The movement of people has featured throughout human history; so substantial is the legacy of migration that the freedom of movement within and across borders was enshrined in article 13 of the UN Universal Declaration of Human Rights in 1948.
The suffering endured by refugees and other exiles in the northern port town of Calais, France, has been the subject of significant media attention in recent months. Renewed interest in the plight of Calais' encamped population began to peak in April 2015, at the same time that the French authorities forcibly closed the largest settlement, situated in woodland adjacent to an active titanium oxide factory. Residents of this settlement were relocated to a nearby segment of sandy grassland that was once both a waste disposal site and a local shooting range.
The 2014–2015 Ebola crisis in West Africa has highlighted the practical limits of upholding human rights and common ethical principles when applying emergency public-health measures. The role of medical teams in the implementation of quarantine and isolation has been equivocal, particularly when such measures are opposed by communities who are coerced by the temporary suspension of civil liberties. In their encounters with Ebola victims, outreach teams face moral dilemmas, where the boundaries are unclear between coercion, persuasion and appeals for self-sacrifice.
Read the letter by Caroline Abu Sa'Da and Christine Jamet, a response to the briefing by Welz “Crisis in the Central African Republic and the international response” published in African Affairs (Vol. 113, No. 453, pp. 601-610).
In 2014, the World Health Organization (WHO) declared two "public health emergencies of international concern", in response to the worldwide polio situation and the Ebola epidemic in West Africa respectively. Both emergencies can be seen as testing moments, challenging the current model of epidemic governance, where two worldviews co-exist: global health security and humanitarian biomedicine.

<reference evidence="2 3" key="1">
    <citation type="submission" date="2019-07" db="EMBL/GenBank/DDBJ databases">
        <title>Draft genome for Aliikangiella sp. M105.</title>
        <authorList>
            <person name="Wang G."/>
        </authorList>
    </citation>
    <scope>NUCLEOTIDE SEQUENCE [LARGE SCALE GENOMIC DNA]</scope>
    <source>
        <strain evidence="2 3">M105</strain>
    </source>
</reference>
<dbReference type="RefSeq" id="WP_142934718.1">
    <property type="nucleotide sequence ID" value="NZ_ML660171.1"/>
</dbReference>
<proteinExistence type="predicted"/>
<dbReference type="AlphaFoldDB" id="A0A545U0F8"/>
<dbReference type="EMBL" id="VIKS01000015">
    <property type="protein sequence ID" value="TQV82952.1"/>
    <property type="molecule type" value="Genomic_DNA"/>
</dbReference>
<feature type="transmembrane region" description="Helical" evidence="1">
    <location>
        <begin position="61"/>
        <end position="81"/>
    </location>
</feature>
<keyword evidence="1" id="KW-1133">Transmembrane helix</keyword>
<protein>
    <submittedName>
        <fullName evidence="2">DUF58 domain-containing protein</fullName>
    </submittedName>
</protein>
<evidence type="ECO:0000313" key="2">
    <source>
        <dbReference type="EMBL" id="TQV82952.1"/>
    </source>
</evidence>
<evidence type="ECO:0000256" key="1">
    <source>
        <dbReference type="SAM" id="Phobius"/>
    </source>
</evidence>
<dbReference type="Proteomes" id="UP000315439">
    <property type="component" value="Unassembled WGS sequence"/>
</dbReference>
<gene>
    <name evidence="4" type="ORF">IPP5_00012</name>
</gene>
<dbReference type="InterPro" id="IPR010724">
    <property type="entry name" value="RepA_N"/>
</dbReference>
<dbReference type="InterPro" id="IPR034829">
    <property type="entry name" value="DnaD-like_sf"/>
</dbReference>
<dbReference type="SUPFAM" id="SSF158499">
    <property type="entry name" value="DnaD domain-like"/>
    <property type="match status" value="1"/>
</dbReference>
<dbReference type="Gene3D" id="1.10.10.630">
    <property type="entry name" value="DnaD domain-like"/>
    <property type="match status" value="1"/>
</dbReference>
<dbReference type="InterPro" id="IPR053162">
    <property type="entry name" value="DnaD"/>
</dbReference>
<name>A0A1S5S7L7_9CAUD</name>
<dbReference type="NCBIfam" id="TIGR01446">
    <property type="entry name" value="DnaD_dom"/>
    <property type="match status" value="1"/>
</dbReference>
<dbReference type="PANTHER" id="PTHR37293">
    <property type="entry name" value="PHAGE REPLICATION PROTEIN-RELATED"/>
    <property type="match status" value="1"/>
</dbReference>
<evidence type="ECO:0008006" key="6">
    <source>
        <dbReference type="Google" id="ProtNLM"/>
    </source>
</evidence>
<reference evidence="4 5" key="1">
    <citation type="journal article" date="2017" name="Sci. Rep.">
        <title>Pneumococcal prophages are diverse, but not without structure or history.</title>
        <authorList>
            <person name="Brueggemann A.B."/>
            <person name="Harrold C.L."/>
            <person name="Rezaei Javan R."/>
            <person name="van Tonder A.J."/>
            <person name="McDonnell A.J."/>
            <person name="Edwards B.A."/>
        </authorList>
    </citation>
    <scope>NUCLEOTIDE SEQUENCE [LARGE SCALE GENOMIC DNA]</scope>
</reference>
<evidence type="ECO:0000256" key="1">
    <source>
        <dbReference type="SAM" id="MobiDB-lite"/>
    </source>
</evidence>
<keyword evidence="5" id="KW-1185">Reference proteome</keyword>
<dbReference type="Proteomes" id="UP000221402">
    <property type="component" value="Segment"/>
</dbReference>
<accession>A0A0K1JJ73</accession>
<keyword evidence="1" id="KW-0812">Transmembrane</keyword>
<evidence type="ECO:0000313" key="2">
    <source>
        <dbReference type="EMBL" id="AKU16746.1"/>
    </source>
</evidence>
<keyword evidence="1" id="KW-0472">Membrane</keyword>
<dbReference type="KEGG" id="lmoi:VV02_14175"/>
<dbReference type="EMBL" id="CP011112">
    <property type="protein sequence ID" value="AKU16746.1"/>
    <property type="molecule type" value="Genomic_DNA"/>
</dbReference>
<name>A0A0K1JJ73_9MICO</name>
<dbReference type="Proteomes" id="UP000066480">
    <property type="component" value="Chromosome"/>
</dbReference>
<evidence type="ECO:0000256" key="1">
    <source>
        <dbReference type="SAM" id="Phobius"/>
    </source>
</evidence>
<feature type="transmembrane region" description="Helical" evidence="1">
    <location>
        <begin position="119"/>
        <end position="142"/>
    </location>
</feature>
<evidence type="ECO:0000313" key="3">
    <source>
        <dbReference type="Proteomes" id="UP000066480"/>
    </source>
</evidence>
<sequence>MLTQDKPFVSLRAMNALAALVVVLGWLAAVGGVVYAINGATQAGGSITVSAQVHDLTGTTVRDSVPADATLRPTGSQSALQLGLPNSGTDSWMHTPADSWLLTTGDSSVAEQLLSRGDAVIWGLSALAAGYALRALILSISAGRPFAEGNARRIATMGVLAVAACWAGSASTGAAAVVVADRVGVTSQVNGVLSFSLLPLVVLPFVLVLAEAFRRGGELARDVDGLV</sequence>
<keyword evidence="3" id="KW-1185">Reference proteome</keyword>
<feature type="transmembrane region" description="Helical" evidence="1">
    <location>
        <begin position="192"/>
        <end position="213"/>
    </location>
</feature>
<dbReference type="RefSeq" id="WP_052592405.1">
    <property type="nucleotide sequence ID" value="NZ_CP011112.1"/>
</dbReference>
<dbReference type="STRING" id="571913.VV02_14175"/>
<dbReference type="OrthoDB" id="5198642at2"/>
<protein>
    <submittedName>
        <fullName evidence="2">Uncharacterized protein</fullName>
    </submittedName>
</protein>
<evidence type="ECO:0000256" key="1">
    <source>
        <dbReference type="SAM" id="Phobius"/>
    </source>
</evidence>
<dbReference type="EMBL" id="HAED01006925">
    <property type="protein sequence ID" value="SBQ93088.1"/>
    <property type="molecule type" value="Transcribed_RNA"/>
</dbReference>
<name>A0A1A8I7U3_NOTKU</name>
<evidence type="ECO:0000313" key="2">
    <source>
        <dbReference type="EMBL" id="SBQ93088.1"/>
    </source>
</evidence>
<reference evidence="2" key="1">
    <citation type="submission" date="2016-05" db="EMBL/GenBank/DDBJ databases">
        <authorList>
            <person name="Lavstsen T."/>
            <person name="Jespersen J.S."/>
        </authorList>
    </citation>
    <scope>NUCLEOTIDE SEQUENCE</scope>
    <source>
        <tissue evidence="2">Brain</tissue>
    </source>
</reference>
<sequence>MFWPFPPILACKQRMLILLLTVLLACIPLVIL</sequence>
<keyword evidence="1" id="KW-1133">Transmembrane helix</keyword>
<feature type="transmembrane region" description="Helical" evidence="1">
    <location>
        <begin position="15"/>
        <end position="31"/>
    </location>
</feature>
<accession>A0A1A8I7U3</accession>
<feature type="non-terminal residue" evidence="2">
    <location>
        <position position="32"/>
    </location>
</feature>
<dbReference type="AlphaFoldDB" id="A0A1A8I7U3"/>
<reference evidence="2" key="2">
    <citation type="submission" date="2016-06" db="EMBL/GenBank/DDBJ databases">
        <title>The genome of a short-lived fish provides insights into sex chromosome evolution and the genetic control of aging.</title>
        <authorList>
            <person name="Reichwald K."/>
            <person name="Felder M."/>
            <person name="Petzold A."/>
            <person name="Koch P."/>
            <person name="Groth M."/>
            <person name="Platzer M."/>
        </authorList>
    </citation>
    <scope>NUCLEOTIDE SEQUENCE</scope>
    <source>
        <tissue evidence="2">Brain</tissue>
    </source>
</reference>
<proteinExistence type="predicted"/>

The United States Central Intelligence Agency (CIA) used a fake vaccination programme to obtain DNA samples in the search for Osama Bin Laden, which caused distrust and hampered polio eradication and other public health efforts in Pakistan. The Obama administration’s vow that the CIA will never again exploit a vaccination programme in its counterterrorism efforts therefore came as welcome news to global health and humanitarian communities.
The impact of the 2010 earthquake in Haiti was devastating for a country whose history was already marked by poverty, natural disasters, environmental degradation and political instability. An outbreak of cholera several months later further hampered reconstruction efforts. At the same time, this presented an opportunity to rebuild and develop the country, including an already extremely fragile and inequitable health system.
As of the 31st of March 2015, 418 out of 815 infected health care workers had died from the Ebola virus in Guinea, Liberia and Sierra Leone, according to a recent WHO report. 217 recovered and the fate of the remaining 181 is unknown. These figures alone attest to the heavy price paid by medical staff responding to the crisis.
The authors studied the epidemiological, clinical, and outcome features of the Ebola virus disease in patients hospitalized at the Ebola treatment center (ETC) in Conakry to identify clinical factors associated with death. A prospective study was conducted from March 25 to August 20, 2014.